In July 2020 Nia Wyn Jones, Cymdeithas Cyfieithwyr Cymru’s Systems Manager, celebrated a very significant milestone, that of twenty years of working for the Association. When Nia started in her post she was the only full-time member of staff, Megan Hughes Tomos was a part time Director at the time. As the Association grew, so she came to enjoy the company of others of us in the office!

As those who are familiar with the Association know only too well, Nia has played a crucial role in its development during this time. Not the least of her many duties is the administration of the examinations and interpreting tests, ensuring they happen smoothly and efficiently. And they do!

To mark the occasion Ifan Prys wrote a delightful chain of ‘englynion’ (a traditional Welsh short poem form written in ‘cynghanedd’, the strict metres). In his ‘englynion’, which we have not translated but can be seen on the Welsh side of this website, Ifan has skilfully woven together the buildings which have been home to the Association since 2000, namely Aethwy at Bangor University; Bryn Menai, our office in Upper Bangor from 2001 until September 2019; and the present office in Intec, Parc Menai on the outskirts of Bangor.

We are grateful to Tonnau, Pwllheli, for the calligraphy and the framing of the ‘englynion’.


Interpreting in Microsoft Teams

Cymdeithas Cyfieithwyr Cymru has written to Microsoft Teams (3 December 2020) urging them to move swiftly to a successful solution to the matter of providing interpreting as an integral component of Microsoft Teams.

Our letter emphasised that because it is not possible to provide interpreting in Teams Welsh speakers are being prevented from using their mother tongue in meetings. For interpreters, it has meant a serious loss of income in a year when the impact of Covid-19 on them financially has been brutal.


Mari Lisa

It is with great sadness that we heard of Mari Lisa’s sudden death.

Mari was one of the Directors of Cymdeithas Cyfieithwyr Cymru, an examination marker and a tutor, and one who contributed generously to the activities of the Association. As well as being a highly regarded translator, Mari was a novelist and poet. We will be the poorer for her passing.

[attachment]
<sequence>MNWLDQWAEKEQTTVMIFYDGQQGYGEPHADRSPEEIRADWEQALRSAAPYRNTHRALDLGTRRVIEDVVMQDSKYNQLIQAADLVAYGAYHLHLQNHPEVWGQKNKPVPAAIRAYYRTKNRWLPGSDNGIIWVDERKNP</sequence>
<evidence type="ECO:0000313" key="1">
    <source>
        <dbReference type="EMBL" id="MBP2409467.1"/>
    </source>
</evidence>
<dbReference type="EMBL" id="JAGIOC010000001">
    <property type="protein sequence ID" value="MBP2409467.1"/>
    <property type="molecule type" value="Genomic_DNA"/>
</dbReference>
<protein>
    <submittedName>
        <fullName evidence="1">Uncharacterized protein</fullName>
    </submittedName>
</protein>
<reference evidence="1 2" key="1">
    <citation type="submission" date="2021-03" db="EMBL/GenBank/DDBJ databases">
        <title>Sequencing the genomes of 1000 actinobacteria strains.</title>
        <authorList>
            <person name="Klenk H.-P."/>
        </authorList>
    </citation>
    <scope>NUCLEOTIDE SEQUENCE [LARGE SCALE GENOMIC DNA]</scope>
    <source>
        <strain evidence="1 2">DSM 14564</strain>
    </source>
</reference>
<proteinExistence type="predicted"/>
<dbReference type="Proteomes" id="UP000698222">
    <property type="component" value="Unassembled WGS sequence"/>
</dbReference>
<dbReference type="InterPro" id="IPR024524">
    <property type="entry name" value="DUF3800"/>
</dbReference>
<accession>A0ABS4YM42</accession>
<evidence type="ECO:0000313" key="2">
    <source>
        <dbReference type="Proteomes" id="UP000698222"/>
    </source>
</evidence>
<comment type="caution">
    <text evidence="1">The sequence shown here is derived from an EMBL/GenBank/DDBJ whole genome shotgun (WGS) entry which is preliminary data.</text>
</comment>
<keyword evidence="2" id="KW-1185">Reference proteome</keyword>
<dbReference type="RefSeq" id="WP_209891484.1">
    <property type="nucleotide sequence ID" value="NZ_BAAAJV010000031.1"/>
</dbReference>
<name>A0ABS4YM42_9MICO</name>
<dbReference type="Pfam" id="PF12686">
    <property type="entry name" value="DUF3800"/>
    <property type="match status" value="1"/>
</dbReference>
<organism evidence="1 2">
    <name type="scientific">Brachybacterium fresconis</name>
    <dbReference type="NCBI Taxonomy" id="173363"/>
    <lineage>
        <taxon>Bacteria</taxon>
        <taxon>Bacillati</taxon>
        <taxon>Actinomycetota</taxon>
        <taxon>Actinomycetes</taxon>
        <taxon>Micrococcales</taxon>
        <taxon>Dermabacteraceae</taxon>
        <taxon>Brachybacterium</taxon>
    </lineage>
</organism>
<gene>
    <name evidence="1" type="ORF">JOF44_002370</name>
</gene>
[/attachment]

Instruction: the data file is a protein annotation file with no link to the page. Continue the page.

As an Association, we extend our sincerest sympathy to Mari’s family in their sad loss.


Report on the activities of 2019-20

The Report on the activities of Cymdeithas Cyfieithwyr Cymru in 2019-20 shows that the Association continued to hold membership examinations and provided various professional development activities and opportunities, continued to work in partnership with the higher education sector, and continued to forge links and collaborated with public organisations and with other translation and interpreting associations for the good of the Association and to raise the profile of the Welsh translation and interpreting profession.

One again this year, it is a source of great pleasure that membership of the Association on 31 March 2020 was at a record high of 411 members.

In acknowledging his appreciation of the members’ contribution, Chair, Huw Tegid Roberts, in his Foreword looks forward confidently,

‘Whatever the future holds, I hope that all of us will be encouraged by the fact that we are members of an Association of over four hundred members, all of whom have a part to play in ensuring that the Welsh language continues to thrive as an integral part of the public, private, voluntary and leisure aspects of our nation. Thank you all for your contributions to the vital work of ensuring that the citizens of Wales in this Covid dominated period can continue to live and work through the medium of Welsh.’

Cymdeithas Cyfieithwyr Cymru is part-funded by the Welsh Government, and we would like to place on record our thanks for this support.


Her Gyfieithu 2020

Grug Muse is the winner of Her Gyfieithu 2020, the Translation Challenge into Welsh.

Grug Muse is a poet, editor and researcher. She is one of the founding members and editors of Y Stamp literary magazine. Her first volume of poetry, Ar Ddisberod, was published by Barddas in 2017, and her work has been published in several publications including O’r Pedwar Gwynt, Barddas, Poetry Wales. She is a recipient of a Literature Wales Writers Bursary in 2020. She is currently working on a PhD research project at Swansea University.

Grug wins a prize of £200, as well as the Her Gyfieithu Staff, sponsored by Cymdeithas Cyfieithwyr Cymru, which is awarded for the best Welsh translation.